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May 9, 2008

Small is Beautiful

Mini-primes eschew clients with exotic strategies

By Gregory Bresiger

Hedge funds managers using structured products and other exotic strategies have become toxic for small prime brokers. Small primes, sometimes referred to as "mini-primes," might have tallied some business with big hedge funds that had exotic strategies. But these days, that is no longer the case, after the credit crunch and the fall of Bear Stearns.

This change in strategy speaks to the severity of the impact that illiquid securities can have on markets.

"Everyone is spooked by the events of the past 12 months," says Keith Bliss, senior vice president and director of sales and marketing for Cuttone & Co. The firm is an introducing prime broker that gets its clearing services through Goldman Sachs Execution and Clearing Services.

There will be a back-to-basics approach at many small prime brokerages, executives report. Bliss says his firm limits itself to hedge funds using equity and options strategies and looks to stay away from funds with complex investing strategies.

Therefore, those hedge funds using plain vanilla, long-short strategies are going to become more attractive clients, prime brokerage officials say.

"And I think a lot of managers are going to return to traditional long-short equity because of the transparency of the U.S. equity market," says Douglas Nelson, CEO of NorthPoint Trading Partners.

NorthPoint was founded in Atlanta by former execs at Neovest, a direct-market-access trading platform now owned by JPMorgan. It caters to hedge funds with $200 million in assets or less.

Nelson contends that small prime brokers like his pursue the plain vanilla long-short funds more aggressively than do the bulge bracket firms. The reason, he says, is that these clients are not as profitable to the big prime brokers as are the hedge funds that use structured products. Still, an official at a bulge bracket firm, who declined to be identified, says the big firms have modified their position on plan vanilla investment strategies.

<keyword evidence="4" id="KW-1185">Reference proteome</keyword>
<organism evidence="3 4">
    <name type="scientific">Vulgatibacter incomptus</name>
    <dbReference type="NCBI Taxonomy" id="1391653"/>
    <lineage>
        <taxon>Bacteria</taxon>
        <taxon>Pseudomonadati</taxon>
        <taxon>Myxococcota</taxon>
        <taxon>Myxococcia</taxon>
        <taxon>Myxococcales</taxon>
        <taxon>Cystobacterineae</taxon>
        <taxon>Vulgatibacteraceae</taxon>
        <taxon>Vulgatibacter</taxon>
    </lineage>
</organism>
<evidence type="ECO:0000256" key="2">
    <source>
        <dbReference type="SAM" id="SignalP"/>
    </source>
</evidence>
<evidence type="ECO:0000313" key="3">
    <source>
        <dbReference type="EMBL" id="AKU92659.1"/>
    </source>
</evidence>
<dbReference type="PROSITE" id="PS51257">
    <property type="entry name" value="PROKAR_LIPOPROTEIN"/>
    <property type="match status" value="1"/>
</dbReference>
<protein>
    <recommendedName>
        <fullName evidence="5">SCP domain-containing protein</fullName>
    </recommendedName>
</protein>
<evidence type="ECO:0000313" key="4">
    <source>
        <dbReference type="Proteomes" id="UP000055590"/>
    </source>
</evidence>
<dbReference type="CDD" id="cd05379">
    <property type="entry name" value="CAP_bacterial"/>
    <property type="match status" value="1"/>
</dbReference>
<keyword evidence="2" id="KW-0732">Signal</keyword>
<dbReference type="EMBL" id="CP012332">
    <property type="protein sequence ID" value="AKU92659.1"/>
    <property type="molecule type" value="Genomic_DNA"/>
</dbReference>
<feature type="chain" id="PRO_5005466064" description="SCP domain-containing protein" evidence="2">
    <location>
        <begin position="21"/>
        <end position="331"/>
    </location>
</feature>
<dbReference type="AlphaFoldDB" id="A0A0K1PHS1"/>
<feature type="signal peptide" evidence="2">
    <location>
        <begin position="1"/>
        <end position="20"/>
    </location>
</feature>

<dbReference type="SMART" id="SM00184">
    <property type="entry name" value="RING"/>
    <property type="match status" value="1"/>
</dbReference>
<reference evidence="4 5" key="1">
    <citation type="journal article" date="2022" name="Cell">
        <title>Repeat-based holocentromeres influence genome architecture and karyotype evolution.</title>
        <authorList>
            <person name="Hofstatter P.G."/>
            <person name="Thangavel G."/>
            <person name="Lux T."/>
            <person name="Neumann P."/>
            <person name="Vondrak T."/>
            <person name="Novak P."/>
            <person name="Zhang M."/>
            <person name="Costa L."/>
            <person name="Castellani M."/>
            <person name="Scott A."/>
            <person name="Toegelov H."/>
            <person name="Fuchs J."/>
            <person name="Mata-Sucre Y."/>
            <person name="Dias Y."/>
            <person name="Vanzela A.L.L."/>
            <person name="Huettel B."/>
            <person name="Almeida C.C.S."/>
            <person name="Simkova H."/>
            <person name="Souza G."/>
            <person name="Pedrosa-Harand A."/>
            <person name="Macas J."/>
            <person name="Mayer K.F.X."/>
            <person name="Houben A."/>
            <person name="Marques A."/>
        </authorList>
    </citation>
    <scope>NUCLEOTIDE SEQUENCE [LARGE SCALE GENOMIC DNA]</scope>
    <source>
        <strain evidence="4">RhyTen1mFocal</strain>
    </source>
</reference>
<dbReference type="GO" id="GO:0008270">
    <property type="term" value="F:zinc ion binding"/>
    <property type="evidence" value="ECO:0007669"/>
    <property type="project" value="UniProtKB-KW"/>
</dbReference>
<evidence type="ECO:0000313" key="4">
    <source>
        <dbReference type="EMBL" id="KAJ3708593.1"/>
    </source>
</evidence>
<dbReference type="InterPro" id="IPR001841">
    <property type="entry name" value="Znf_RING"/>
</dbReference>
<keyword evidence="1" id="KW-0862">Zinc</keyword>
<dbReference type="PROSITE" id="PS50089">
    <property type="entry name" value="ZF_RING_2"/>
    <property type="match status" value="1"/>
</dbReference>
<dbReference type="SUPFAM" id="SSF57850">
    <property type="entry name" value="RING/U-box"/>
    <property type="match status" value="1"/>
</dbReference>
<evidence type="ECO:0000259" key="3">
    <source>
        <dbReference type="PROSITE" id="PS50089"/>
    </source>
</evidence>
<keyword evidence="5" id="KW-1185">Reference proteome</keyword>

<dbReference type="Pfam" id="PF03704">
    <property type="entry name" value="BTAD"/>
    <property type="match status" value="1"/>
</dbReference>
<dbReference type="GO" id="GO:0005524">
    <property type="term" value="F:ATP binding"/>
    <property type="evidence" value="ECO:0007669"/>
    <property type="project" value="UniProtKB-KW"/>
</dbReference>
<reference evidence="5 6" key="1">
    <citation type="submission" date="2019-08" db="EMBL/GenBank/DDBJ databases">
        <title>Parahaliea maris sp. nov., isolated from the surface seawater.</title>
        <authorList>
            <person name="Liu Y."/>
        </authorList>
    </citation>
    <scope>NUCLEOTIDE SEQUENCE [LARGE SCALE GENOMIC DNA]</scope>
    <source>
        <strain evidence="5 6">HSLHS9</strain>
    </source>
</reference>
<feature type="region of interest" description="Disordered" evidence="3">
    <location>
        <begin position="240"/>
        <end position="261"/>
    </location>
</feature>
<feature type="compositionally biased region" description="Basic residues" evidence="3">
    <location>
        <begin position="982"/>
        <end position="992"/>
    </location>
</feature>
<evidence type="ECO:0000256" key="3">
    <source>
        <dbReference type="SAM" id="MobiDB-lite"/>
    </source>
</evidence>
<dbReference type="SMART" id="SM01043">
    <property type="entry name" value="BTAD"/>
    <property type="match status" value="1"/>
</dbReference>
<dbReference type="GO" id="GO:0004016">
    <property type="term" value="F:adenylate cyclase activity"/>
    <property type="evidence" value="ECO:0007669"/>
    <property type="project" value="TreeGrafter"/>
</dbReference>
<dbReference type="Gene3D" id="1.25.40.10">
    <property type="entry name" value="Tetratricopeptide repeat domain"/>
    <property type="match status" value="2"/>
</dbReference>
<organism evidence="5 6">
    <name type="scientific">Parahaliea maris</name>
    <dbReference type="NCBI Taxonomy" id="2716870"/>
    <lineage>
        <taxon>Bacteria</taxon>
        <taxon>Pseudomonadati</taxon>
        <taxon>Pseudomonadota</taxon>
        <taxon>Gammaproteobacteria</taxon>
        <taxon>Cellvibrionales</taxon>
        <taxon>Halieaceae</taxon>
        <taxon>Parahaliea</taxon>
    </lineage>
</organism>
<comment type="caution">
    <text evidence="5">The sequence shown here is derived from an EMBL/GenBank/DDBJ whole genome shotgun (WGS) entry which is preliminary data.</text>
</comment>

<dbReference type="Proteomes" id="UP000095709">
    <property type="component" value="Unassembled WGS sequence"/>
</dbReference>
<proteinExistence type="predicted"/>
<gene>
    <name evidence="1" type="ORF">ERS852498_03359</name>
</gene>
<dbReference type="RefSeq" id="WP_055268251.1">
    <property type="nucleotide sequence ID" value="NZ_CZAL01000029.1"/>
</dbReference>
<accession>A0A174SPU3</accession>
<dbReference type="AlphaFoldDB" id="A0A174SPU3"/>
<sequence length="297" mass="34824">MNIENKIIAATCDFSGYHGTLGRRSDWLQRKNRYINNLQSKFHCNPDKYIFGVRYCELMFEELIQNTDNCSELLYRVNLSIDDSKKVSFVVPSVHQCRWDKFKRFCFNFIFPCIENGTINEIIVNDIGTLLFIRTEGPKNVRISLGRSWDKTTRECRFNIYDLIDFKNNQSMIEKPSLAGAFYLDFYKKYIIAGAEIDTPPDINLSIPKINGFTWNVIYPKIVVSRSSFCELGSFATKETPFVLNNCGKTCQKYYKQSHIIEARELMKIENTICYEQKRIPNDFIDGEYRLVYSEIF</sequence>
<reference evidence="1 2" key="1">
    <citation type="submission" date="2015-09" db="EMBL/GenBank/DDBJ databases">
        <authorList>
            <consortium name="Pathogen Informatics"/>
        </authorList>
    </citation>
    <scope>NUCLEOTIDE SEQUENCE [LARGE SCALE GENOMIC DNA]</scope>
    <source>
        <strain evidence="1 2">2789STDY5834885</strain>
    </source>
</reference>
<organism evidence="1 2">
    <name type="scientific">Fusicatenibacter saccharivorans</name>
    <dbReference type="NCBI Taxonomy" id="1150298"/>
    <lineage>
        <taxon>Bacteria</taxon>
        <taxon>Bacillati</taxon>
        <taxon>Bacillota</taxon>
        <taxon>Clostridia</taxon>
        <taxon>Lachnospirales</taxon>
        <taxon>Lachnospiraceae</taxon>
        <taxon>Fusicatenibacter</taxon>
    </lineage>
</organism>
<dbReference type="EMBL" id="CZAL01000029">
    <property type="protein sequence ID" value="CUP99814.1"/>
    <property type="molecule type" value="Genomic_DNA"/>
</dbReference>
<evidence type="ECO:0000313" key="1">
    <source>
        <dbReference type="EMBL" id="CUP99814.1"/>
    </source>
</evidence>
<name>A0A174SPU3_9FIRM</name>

"If there is a billion-dollar long-short fund, the big primes are going to still take it. However, if it is a $30 million one, they're going to pass on it, leaving it to the smaller prime brokers," he says.

The newer hedge fund strategies, including those funds using collateralized mortgage obligations, will continue to be the bailiwick of the big boys

Indeed, as Traders Magazine was going to press, an online report said that three of the biggest firms, Goldman Sachs, Lehman Brothers and Morgan Stanley, saw the amount of the illiquid securities they hold increase. For example Goldman says its Level 3 securities, illiquid instruments that firms are allowed to internally price, increased to $82.3 billion at the end of February from $54.7 billion at the end of November.

Why do big firms need and want clients with illiquid instruments? It is because they need more leverage, although they now will be more careful about these funds, Bliss predicts.

Others say the reality is that the smaller primes don't have effective risk controls to support the complex strategies anyway-including structured products and CMOs.

"The bulge brackets want these accounts because they have high balances and do a lot of transactions," Bliss says. High balances mean a fund is borrowing and trading heavily, he adds, and that's how the big primes earn their profits.